Bike Pirates is a new favourite haunt, where Safiya has handled a wrench with much frustration and little aplomb, but has made new friends and changed her first set of brakepads (I'm so so proud) :: we've got a homemade bike trailer in the works ::

She and I went out of town with friends for a couple of days :: my good friend Lara's much anticipated baby was born, safe and sound (yay!) :: There have been visits from family, a graduation, and much last-minute house cleaning :: A rather dismal craft fair last weekend :: The farmer's markets have started up :: Music and swimming lessons have ended for the summer, and beach season has started ::

And in-between everything there are books to be read, questions about advertising on cereal boxes to be discussed, sarcasm to be discovered, popsicles to be bought with her own money, really bad jokes to be laughed at, sculptures of dinousaurs to be made, food to be made, arguments to be had, and a lot of laughing.

She's getting really big. And it's happening so very fast.

Wednesday, 27 May 2009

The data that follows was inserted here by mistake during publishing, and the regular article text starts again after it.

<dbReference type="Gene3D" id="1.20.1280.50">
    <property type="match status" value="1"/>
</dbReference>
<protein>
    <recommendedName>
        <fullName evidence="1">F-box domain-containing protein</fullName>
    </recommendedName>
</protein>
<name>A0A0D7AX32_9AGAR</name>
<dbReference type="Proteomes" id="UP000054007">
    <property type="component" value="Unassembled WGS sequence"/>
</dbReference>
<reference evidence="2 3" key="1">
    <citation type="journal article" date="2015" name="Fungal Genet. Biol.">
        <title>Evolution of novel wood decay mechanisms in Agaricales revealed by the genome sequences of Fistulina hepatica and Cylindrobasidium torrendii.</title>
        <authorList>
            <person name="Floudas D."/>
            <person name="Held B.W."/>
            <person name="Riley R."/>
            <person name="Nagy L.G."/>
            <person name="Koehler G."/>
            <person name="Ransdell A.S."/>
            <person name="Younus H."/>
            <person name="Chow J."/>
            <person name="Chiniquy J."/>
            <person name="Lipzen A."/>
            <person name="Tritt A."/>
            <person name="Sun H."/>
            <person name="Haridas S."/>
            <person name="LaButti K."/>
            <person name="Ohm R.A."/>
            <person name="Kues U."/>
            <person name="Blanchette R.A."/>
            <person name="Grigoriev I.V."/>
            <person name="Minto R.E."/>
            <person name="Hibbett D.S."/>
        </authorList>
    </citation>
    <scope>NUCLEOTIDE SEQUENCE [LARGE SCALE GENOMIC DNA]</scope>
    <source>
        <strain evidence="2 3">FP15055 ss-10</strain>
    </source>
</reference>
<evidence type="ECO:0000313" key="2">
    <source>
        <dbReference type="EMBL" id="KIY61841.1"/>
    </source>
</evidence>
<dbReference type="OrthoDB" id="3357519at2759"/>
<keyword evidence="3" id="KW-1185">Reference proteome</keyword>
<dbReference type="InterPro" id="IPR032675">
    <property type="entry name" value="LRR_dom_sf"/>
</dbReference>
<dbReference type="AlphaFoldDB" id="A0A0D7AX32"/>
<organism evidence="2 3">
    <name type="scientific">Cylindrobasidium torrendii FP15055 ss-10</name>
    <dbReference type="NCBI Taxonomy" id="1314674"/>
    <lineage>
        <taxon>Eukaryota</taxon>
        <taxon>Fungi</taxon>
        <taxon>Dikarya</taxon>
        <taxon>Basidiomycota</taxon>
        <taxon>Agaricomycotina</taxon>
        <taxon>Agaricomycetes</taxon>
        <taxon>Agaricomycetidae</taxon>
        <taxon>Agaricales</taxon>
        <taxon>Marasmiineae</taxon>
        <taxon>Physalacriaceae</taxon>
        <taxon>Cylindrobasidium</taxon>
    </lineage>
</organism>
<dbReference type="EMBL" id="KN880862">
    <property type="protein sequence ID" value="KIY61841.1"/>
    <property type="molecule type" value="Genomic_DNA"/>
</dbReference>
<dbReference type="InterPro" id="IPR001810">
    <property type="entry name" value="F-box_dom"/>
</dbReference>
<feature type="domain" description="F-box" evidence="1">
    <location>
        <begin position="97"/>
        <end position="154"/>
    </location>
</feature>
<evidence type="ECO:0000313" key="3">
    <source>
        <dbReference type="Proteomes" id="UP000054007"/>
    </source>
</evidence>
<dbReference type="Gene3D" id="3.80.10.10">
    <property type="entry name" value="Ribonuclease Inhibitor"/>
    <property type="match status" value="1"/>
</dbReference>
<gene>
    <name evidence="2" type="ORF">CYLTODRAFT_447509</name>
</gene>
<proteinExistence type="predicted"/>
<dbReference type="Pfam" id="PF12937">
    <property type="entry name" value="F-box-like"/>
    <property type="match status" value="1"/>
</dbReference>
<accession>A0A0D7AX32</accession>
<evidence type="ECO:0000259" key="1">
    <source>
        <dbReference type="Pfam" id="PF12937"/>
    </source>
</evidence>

The Litterless Lunch and Food Fit for a...

King? Queen? Sultan? A hungry kid and her mom.

Today is Wednesday, which means we have lunch at Sultan's after swimming lessons at the community centre. We are fortunate to have an amazing network of community centres in Toronto which provide an astonishing array of classes for large and small for very little money. We are also fortunate to have people like Tamara and Samer who provide the yummiest falafel ever, not to mention homemade lentil soup, vegetables with garlic sauce, and other delectable handmade Jordanian food (vegan and gluten-free not even on purpose!)....mmmmm.....it's only 8:45 in the morning and yet I crave already.....that's Tamara walking away in the picture below, protesting the picture :-)